It's been six months since Malaysia airliner jet MH370 vanished over the Indian Ocean as families of its missing passengers and crew wait in hope of news. Sarah Toms reports.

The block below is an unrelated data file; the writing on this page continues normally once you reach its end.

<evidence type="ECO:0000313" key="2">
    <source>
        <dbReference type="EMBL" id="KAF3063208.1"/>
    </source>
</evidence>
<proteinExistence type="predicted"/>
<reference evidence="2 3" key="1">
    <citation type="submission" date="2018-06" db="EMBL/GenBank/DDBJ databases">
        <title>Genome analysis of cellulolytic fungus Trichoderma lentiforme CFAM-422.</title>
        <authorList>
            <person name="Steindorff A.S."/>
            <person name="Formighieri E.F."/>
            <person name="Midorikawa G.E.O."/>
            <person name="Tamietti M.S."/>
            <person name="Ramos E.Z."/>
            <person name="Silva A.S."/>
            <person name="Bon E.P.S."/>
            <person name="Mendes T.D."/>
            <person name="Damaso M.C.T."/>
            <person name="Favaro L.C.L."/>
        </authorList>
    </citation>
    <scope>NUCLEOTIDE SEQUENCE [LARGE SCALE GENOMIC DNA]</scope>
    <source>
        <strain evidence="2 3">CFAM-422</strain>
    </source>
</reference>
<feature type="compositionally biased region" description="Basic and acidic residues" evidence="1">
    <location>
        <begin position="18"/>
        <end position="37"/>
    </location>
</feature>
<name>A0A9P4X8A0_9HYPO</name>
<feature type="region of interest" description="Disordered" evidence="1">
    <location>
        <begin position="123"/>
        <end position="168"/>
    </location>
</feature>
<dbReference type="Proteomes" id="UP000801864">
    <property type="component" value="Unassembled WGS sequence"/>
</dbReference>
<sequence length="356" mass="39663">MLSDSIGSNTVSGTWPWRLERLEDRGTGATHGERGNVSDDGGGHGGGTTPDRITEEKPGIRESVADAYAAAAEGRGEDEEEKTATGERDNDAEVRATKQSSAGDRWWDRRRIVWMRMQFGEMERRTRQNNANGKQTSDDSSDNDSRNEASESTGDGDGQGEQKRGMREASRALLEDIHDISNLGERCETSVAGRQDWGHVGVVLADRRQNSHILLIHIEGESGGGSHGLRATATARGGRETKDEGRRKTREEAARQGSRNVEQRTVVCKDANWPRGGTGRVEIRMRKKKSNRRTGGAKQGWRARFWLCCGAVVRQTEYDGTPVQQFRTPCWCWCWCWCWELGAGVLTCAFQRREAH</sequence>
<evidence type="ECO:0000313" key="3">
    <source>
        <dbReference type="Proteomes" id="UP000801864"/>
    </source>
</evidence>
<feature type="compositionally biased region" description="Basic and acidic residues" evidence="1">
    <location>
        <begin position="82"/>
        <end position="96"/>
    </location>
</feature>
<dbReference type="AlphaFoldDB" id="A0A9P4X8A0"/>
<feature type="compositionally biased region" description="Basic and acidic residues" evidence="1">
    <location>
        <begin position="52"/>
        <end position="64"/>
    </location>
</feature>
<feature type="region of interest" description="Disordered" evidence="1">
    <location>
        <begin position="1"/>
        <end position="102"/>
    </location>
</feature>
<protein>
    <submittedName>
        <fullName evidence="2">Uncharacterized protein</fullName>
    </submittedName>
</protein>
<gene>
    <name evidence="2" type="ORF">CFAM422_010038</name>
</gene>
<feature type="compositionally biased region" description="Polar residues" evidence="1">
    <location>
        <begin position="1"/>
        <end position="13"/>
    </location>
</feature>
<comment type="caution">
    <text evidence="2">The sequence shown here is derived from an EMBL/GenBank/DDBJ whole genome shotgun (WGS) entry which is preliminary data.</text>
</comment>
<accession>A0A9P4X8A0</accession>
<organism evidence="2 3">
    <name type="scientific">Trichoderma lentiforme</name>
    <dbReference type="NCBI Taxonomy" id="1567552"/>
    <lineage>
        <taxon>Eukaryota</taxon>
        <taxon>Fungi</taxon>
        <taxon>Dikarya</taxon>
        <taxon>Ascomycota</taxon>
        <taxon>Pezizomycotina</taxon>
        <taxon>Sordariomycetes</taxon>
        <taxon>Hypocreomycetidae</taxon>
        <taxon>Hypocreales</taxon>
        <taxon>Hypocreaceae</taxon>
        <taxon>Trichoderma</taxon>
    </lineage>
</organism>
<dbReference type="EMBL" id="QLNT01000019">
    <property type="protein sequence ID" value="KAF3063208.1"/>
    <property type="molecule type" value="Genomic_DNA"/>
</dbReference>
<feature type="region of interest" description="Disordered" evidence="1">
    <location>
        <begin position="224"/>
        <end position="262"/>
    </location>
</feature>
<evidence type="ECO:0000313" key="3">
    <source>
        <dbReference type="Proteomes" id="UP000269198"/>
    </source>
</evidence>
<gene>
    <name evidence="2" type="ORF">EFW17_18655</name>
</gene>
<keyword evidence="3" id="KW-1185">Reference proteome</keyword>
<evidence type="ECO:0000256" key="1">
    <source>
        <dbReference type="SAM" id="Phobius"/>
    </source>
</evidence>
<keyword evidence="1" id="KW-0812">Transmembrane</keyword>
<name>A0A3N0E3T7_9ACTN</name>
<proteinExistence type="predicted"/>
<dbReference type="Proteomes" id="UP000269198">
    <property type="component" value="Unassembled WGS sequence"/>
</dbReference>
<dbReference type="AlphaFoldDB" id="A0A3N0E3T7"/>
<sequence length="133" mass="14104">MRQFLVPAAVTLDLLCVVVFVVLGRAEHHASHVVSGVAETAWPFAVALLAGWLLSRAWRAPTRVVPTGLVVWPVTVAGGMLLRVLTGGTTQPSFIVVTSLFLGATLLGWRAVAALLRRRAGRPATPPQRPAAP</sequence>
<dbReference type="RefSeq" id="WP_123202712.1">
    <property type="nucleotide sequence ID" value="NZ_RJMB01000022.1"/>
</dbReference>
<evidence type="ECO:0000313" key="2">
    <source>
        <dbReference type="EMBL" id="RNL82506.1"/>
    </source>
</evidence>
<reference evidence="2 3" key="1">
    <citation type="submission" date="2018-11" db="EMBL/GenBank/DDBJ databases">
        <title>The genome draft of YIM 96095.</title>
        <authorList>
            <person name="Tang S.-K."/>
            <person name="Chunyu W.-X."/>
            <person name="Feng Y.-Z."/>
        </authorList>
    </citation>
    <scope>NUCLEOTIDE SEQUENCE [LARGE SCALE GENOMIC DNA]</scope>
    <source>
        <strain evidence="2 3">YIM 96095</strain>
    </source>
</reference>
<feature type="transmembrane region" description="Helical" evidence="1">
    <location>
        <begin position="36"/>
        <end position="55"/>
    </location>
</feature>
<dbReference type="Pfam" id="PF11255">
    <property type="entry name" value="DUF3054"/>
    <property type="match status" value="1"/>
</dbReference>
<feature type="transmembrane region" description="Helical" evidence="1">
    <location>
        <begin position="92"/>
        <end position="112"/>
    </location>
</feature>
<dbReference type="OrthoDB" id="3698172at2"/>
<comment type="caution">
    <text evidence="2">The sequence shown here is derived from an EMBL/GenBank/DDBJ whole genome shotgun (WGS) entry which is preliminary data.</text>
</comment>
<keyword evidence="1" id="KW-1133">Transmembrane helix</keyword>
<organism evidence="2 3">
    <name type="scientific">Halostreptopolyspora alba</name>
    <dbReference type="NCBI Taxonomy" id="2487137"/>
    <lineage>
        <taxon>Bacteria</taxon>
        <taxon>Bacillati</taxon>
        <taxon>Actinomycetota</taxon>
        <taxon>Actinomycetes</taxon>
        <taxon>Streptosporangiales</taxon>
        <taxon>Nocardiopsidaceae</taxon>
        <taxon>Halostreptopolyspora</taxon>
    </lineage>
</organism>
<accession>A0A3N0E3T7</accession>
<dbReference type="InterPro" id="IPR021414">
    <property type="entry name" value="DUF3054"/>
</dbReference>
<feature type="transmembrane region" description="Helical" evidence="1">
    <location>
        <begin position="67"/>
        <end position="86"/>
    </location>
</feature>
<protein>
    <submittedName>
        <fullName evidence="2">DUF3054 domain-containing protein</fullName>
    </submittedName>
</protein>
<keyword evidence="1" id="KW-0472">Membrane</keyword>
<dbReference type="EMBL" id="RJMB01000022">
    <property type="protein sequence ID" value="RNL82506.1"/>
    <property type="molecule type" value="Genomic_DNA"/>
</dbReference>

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(SOUNDBITE) (English) GROUP CHIEF EXECUTIVE OFFICER, AHMAD JAUHARI YAHYA SAYING: "Malaysia Airlines confirms that flight MH370 lost contact with Subang Air Traffic Control at 2.40am, this morning." The announcement that Malaysia Airlines MH370 was missing sparked the biggest and costliest search in aviation history. It's not over yet. It's been six months since MH370 vanished on 8th March with 239 passengers and crew on board. Search vessels are still struggling to locate it. The Malaysian government believes it went down in the Indian Ocean, but no trace has been found. Grieving relatives and friends of people on board find it hard to accept. SOUNDBITE (English) JACQUITA GONZALES, WIFE OF IN-FLIGHT SUPERVISOR, SAYING: "No debris - we have hope. No concrete evidence - we still, well I still have hope. And I'm sure everyone here, the family - not only my family, all the other cabin crew families as well - they have not given up. So we rely on each other, we support each other on that. So we will wait". This family has moved to the outskirts of Beijing to be on hand for any developments. They're still demanding to the truth about why the aircraft inexplicably diverted from its course between Kuala Lumpur and Beijing. They're having to pay for their own hotel room now Malaysia Airlines has asked them to leave the accommodation it was providing. (SOUNDBITE) (Mandarin) 63-YEAR-OLD WEN WANCHENG, SAYING: "We've moved here from Jinan and have been staying in this small hotel for three months. During these three months, we haven't received a single bit of information. We cry all day, how can we not miss our son? We are being tortured all day. We are not in the mood for anything, and when we go out, we have no interest in anything at all." New analysis of satellite data and contour mapping may change that. It's narrowed the area in which the aircraft might have come down and the next phase of the world's biggest search operation in aviation history is about move to the sea bed.
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